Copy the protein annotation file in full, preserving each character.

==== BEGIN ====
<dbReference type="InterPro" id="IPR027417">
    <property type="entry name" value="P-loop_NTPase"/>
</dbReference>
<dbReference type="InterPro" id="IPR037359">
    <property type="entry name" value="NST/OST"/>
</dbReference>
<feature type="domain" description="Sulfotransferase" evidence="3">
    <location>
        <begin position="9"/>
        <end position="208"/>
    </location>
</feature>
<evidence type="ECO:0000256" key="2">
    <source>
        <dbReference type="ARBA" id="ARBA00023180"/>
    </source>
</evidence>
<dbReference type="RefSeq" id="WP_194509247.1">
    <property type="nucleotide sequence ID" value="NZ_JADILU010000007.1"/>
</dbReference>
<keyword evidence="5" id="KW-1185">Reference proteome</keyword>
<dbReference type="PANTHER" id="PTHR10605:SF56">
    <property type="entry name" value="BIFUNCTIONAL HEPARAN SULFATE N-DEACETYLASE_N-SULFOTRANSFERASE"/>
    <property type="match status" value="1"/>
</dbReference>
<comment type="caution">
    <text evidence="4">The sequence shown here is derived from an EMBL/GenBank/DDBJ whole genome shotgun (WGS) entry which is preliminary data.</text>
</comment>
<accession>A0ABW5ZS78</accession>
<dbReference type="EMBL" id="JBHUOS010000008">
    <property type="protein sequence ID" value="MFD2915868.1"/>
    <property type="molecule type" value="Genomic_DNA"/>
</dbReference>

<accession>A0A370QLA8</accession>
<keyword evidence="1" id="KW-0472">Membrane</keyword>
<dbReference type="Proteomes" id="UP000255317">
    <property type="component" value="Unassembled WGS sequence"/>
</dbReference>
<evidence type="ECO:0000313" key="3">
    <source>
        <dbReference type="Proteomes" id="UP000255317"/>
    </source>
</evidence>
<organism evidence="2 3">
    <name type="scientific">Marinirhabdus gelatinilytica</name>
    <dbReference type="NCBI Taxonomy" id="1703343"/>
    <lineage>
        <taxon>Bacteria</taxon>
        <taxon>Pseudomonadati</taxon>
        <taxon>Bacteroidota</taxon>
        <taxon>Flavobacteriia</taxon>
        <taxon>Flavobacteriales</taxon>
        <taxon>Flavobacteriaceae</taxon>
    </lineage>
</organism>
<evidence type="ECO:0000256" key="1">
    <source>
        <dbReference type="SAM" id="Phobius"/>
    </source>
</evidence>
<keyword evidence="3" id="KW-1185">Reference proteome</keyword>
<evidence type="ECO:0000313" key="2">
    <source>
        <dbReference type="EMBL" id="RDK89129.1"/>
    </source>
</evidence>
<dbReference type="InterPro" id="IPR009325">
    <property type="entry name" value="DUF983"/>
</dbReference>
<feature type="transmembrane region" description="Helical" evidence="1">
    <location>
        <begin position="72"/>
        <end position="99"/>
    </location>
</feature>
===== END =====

<dbReference type="InterPro" id="IPR027417">
    <property type="entry name" value="P-loop_NTPase"/>
</dbReference>
<dbReference type="InterPro" id="IPR037359">
    <property type="entry name" value="NST/OST"/>
</dbReference>
<feature type="domain" description="Sulfotransferase" evidence="3">
    <location>
        <begin position="9"/>
        <end position="208"/>
    </location>
</feature>
<evidence type="ECO:0000256" key="2">
    <source>
        <dbReference type="ARBA" id="ARBA00023180"/>
    </source>
</evidence>
<dbReference type="RefSeq" id="WP_194509247.1">
    <property type="nucleotide sequence ID" value="NZ_JADILU010000007.1"/>
</dbReference>
<keyword evidence="5" id="KW-1185">Reference proteome</keyword>
<dbReference type="PANTHER" id="PTHR10605:SF56">
    <property type="entry name" value="BIFUNCTIONAL HEPARAN SULFATE N-DEACETYLASE_N-SULFOTRANSFERASE"/>
    <property type="match status" value="1"/>
</dbReference>
<comment type="caution">
    <text evidence="4">The sequence shown here is derived from an EMBL/GenBank/DDBJ whole genome shotgun (WGS) entry which is preliminary data.</text>
</comment>
<accession>A0ABW5ZS78</accession>
<dbReference type="EMBL" id="JBHUOS010000008">
    <property type="protein sequence ID" value="MFD2915868.1"/>
    <property type="molecule type" value="Genomic_DNA"/>
</dbReference>

<accession>A0A370QLA8</accession>
<keyword evidence="1" id="KW-0472">Membrane</keyword>
<dbReference type="Proteomes" id="UP000255317">
    <property type="component" value="Unassembled WGS sequence"/>
</dbReference>
<evidence type="ECO:0000313" key="3">
    <source>
        <dbReference type="Proteomes" id="UP000255317"/>
    </source>
</evidence>
<organism evidence="2 3">
    <name type="scientific">Marinirhabdus gelatinilytica</name>
    <dbReference type="NCBI Taxonomy" id="1703343"/>
    <lineage>
        <taxon>Bacteria</taxon>
        <taxon>Pseudomonadati</taxon>
        <taxon>Bacteroidota</taxon>
        <taxon>Flavobacteriia</taxon>
        <taxon>Flavobacteriales</taxon>
        <taxon>Flavobacteriaceae</taxon>
    </lineage>
</organism>
<evidence type="ECO:0000256" key="1">
    <source>
        <dbReference type="SAM" id="Phobius"/>
    </source>
</evidence>
<keyword evidence="3" id="KW-1185">Reference proteome</keyword>
<evidence type="ECO:0000313" key="2">
    <source>
        <dbReference type="EMBL" id="RDK89129.1"/>
    </source>
</evidence>
<dbReference type="InterPro" id="IPR009325">
    <property type="entry name" value="DUF983"/>
</dbReference>
<feature type="transmembrane region" description="Helical" evidence="1">
    <location>
        <begin position="72"/>
        <end position="99"/>
    </location>
</feature>